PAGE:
SCHOOL OF AMERICAN RESEARCH - Resident Scholar Fellowships

Abstract: The School of American Research (SAR) awards six Resident Scholar Fellowships each year to scholars who have completed their research and analysis and who need time to think and write about topics important to the understanding of humankind. Resident scholars may approach their research from the perspective of anthropology or from anthropologically informed perspectives in such fields as history, sociology, art, law, and philosophy. Both humanistically and scientifically oriented scholars are encouraged to apply. FUNDING: SAR provides Residents Scholars with an apartment and office, a stipend up to $40,000, library assistance, and other benefits during a nine-month tenure, from September 1 through May 31.


Due:  Germany Deadline: February 1, 2008, Japan and Korea: November 1
Abstract: The seminars are designed to introduce participants to the society, culture and higher education systems of these countries through campus visits, meetings with foreign colleagues and government officials, attendance at cultural events and briefings on education.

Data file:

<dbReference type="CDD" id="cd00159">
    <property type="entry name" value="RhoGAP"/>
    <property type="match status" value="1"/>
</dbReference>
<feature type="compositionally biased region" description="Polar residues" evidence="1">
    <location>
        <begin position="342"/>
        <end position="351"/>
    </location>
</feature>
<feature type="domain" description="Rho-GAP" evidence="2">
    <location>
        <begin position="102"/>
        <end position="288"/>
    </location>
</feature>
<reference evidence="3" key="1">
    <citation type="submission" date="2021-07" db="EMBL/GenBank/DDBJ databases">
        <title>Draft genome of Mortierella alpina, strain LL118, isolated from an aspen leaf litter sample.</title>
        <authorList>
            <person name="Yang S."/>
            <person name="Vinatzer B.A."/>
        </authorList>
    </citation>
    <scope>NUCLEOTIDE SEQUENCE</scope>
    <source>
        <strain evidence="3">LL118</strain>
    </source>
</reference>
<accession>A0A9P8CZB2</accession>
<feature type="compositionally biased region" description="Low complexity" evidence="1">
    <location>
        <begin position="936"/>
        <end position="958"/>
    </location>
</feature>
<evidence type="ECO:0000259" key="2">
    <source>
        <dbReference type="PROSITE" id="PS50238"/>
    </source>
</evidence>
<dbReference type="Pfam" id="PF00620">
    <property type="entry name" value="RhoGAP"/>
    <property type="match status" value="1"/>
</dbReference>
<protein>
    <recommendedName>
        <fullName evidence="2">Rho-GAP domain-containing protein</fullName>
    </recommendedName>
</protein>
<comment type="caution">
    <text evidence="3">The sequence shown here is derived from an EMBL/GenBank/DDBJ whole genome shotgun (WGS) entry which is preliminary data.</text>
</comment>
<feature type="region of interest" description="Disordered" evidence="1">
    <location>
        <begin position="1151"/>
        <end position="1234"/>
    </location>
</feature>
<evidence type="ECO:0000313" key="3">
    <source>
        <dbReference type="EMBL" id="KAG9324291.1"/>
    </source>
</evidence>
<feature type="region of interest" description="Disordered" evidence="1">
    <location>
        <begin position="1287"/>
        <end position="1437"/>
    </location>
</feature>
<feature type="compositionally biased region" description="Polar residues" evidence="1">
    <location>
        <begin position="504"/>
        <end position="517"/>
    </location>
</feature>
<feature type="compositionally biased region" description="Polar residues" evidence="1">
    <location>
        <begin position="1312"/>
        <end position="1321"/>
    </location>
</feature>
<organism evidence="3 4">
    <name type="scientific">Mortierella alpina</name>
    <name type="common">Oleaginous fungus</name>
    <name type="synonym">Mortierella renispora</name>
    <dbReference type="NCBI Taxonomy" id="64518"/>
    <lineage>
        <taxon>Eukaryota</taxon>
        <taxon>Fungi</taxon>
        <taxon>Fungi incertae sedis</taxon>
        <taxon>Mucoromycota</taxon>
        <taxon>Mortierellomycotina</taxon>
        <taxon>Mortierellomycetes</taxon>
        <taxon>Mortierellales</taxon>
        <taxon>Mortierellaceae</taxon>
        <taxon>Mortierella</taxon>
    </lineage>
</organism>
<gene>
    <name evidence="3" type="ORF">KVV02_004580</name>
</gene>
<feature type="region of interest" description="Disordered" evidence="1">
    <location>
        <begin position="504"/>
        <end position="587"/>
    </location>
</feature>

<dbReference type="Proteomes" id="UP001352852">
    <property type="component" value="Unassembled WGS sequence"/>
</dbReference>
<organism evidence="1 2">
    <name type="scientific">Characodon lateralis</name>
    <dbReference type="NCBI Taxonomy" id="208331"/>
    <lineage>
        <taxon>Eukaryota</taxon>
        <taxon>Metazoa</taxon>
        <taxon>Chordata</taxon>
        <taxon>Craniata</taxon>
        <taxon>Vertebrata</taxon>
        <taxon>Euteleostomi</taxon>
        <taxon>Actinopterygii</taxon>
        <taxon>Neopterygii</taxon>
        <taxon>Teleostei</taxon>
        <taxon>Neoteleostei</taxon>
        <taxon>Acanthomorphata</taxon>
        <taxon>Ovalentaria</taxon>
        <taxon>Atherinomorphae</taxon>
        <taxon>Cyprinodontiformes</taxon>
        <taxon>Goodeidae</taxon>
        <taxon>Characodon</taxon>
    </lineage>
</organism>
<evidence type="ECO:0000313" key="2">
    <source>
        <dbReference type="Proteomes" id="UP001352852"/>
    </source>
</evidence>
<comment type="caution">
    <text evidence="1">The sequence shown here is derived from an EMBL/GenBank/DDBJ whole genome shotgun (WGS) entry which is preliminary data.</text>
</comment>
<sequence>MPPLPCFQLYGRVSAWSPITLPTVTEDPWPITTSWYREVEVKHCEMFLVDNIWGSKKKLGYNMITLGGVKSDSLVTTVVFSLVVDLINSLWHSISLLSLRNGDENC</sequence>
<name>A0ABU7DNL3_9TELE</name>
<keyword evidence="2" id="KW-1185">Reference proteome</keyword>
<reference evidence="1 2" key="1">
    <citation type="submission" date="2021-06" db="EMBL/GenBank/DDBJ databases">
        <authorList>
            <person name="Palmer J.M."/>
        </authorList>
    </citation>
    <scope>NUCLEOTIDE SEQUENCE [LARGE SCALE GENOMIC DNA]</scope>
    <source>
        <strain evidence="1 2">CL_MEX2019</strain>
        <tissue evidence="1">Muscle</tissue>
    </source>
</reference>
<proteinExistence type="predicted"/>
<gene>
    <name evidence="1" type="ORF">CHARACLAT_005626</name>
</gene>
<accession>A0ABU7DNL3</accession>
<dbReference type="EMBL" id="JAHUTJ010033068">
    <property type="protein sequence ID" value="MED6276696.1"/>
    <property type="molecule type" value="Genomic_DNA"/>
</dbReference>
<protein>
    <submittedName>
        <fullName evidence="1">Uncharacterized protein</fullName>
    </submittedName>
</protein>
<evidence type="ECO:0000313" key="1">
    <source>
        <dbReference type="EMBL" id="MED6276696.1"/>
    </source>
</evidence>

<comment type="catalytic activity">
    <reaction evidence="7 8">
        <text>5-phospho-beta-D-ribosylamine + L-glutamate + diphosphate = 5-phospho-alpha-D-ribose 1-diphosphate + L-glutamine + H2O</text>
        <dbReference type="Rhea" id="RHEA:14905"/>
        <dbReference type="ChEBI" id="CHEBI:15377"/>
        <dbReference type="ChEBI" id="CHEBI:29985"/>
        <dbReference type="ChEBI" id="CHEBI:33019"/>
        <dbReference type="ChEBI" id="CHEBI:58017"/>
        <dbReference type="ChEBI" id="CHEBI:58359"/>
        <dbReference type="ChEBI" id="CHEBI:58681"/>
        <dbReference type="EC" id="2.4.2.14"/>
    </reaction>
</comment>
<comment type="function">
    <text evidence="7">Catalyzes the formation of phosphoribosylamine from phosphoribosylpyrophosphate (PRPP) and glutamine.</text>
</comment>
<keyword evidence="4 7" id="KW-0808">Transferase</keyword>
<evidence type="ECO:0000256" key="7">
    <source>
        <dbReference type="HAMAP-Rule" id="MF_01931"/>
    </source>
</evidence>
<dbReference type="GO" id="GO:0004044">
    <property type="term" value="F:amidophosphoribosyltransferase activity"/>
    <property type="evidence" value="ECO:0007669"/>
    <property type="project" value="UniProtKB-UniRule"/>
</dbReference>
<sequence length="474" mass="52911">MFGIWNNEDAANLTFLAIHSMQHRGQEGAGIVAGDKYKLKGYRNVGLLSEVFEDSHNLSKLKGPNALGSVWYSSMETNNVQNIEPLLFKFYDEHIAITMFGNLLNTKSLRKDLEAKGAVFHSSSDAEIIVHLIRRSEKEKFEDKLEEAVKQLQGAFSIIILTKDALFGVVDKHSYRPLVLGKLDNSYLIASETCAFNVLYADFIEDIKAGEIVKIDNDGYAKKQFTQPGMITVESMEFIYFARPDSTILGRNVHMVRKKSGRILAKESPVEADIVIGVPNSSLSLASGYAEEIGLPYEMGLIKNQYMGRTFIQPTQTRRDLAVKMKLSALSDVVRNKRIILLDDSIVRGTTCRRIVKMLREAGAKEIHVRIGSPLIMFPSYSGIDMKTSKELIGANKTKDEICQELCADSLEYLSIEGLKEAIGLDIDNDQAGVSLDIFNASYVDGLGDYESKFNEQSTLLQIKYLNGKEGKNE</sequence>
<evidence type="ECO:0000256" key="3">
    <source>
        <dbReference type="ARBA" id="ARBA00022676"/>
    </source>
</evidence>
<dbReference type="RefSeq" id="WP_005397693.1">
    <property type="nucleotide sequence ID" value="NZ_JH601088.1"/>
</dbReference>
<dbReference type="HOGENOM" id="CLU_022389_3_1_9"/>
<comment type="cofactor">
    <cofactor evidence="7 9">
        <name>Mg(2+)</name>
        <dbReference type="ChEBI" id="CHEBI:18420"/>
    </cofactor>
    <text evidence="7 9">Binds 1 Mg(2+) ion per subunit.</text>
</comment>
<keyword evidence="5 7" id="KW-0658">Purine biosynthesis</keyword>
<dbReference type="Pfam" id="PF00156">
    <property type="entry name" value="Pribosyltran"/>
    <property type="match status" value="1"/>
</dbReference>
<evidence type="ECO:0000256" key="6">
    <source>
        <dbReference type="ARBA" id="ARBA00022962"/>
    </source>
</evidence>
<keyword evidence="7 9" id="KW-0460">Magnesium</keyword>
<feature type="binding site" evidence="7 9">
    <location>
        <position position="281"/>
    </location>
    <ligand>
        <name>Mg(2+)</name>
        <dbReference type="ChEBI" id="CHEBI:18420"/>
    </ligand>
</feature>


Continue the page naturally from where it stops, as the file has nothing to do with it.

JAPAN FOUNDATION - Research Fellowship Program

Abstract: Research Fellowships are intended for scholars, researchers, and professionals who wish to conduct research in Japan for periods ranging from 2 to 12 months. All projects related substantially to Japan in the humanities and social sciences, including comparative research, are eligible. ELIGIBILITY: Scholars should hold an academic position in a research institution and have substantial experience in research, teaching, and writing in their respective fields of study. Three letters of reference and a list of all of the applicant's publications, including both those written in English and Japanese, must accompany all applications.